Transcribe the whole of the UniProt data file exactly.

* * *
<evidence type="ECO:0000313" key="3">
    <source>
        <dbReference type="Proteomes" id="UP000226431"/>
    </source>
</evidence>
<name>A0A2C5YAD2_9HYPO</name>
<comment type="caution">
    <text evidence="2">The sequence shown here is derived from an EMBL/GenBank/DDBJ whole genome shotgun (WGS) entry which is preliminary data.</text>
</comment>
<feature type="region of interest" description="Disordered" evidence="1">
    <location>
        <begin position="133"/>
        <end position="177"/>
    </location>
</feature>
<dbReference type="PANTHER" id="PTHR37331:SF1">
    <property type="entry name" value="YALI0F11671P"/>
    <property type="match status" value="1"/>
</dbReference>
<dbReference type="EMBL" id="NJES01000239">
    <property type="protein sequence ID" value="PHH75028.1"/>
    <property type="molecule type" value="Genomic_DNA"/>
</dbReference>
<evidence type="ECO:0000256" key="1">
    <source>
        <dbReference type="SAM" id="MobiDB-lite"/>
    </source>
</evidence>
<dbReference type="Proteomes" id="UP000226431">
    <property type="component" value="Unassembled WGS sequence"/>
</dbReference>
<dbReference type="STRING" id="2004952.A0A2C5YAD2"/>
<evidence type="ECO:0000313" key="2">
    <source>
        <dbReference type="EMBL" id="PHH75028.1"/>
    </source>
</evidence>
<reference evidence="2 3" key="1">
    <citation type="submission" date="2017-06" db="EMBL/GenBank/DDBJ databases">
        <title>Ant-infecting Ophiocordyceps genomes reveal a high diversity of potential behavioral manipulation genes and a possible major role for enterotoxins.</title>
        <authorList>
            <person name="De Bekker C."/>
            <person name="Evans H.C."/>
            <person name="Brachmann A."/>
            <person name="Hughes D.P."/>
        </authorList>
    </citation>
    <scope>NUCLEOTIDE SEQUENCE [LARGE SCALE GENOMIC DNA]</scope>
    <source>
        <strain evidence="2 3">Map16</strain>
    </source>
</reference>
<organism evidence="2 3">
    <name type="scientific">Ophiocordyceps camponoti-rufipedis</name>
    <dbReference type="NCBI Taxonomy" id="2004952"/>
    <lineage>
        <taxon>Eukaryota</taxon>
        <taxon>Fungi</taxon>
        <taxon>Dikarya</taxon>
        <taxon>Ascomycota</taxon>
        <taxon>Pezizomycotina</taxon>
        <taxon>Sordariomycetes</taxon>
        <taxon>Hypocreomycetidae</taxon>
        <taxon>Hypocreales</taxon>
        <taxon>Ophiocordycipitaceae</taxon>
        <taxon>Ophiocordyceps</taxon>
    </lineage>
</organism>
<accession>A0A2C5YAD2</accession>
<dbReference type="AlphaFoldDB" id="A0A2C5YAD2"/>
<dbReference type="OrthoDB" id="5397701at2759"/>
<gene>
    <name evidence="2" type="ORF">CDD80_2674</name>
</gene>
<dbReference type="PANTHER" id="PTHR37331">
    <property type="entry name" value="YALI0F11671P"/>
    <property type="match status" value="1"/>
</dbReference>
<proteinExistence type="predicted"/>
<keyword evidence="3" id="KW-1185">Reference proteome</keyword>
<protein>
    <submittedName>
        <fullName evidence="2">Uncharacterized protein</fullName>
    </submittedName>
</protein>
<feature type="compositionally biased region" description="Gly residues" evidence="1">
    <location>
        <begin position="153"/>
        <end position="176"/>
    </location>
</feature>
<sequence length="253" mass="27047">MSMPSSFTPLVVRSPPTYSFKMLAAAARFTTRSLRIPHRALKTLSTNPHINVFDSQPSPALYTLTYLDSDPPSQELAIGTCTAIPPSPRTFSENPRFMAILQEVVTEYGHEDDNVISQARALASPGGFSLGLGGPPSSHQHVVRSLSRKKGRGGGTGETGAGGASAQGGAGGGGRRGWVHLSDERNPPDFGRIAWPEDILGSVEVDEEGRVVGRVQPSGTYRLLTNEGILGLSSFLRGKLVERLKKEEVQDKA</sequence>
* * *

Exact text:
<evidence type="ECO:0000313" key="3">
    <source>
        <dbReference type="Proteomes" id="UP000226431"/>
    </source>
</evidence>
<name>A0A2C5YAD2_9HYPO</name>
<comment type="caution">
    <text evidence="2">The sequence shown here is derived from an EMBL/GenBank/DDBJ whole genome shotgun (WGS) entry which is preliminary data.</text>
</comment>
<feature type="region of interest" description="Disordered" evidence="1">
    <location>
        <begin position="133"/>
        <end position="177"/>
    </location>
</feature>
<dbReference type="PANTHER" id="PTHR37331:SF1">
    <property type="entry name" value="YALI0F11671P"/>
    <property type="match status" value="1"/>
</dbReference>
<dbReference type="EMBL" id="NJES01000239">
    <property type="protein sequence ID" value="PHH75028.1"/>
    <property type="molecule type" value="Genomic_DNA"/>
</dbReference>
<evidence type="ECO:0000256" key="1">
    <source>
        <dbReference type="SAM" id="MobiDB-lite"/>
    </source>
</evidence>
<dbReference type="Proteomes" id="UP000226431">
    <property type="component" value="Unassembled WGS sequence"/>
</dbReference>
<dbReference type="STRING" id="2004952.A0A2C5YAD2"/>
<evidence type="ECO:0000313" key="2">
    <source>
        <dbReference type="EMBL" id="PHH75028.1"/>
    </source>
</evidence>
<reference evidence="2 3" key="1">
    <citation type="submission" date="2017-06" db="EMBL/GenBank/DDBJ databases">
        <title>Ant-infecting Ophiocordyceps genomes reveal a high diversity of potential behavioral manipulation genes and a possible major role for enterotoxins.</title>
        <authorList>
            <person name="De Bekker C."/>
            <person name="Evans H.C."/>
            <person name="Brachmann A."/>
            <person name="Hughes D.P."/>
        </authorList>
    </citation>
    <scope>NUCLEOTIDE SEQUENCE [LARGE SCALE GENOMIC DNA]</scope>
    <source>
        <strain evidence="2 3">Map16</strain>
    </source>
</reference>
<organism evidence="2 3">
    <name type="scientific">Ophiocordyceps camponoti-rufipedis</name>
    <dbReference type="NCBI Taxonomy" id="2004952"/>
    <lineage>
        <taxon>Eukaryota</taxon>
        <taxon>Fungi</taxon>
        <taxon>Dikarya</taxon>
        <taxon>Ascomycota</taxon>
        <taxon>Pezizomycotina</taxon>
        <taxon>Sordariomycetes</taxon>
        <taxon>Hypocreomycetidae</taxon>
        <taxon>Hypocreales</taxon>
        <taxon>Ophiocordycipitaceae</taxon>
        <taxon>Ophiocordyceps</taxon>
    </lineage>
</organism>
<accession>A0A2C5YAD2</accession>
<dbReference type="AlphaFoldDB" id="A0A2C5YAD2"/>
<dbReference type="OrthoDB" id="5397701at2759"/>
<gene>
    <name evidence="2" type="ORF">CDD80_2674</name>
</gene>
<dbReference type="PANTHER" id="PTHR37331">
    <property type="entry name" value="YALI0F11671P"/>
    <property type="match status" value="1"/>
</dbReference>
<proteinExistence type="predicted"/>
<keyword evidence="3" id="KW-1185">Reference proteome</keyword>
<protein>
    <submittedName>
        <fullName evidence="2">Uncharacterized protein</fullName>
    </submittedName>
</protein>
<feature type="compositionally biased region" description="Gly residues" evidence="1">
    <location>
        <begin position="153"/>
        <end position="176"/>
    </location>
</feature>
<sequence length="253" mass="27047">MSMPSSFTPLVVRSPPTYSFKMLAAAARFTTRSLRIPHRALKTLSTNPHINVFDSQPSPALYTLTYLDSDPPSQELAIGTCTAIPPSPRTFSENPRFMAILQEVVTEYGHEDDNVISQARALASPGGFSLGLGGPPSSHQHVVRSLSRKKGRGGGTGETGAGGASAQGGAGGGGRRGWVHLSDERNPPDFGRIAWPEDILGSVEVDEEGRVVGRVQPSGTYRLLTNEGILGLSSFLRGKLVERLKKEEVQDKA</sequence>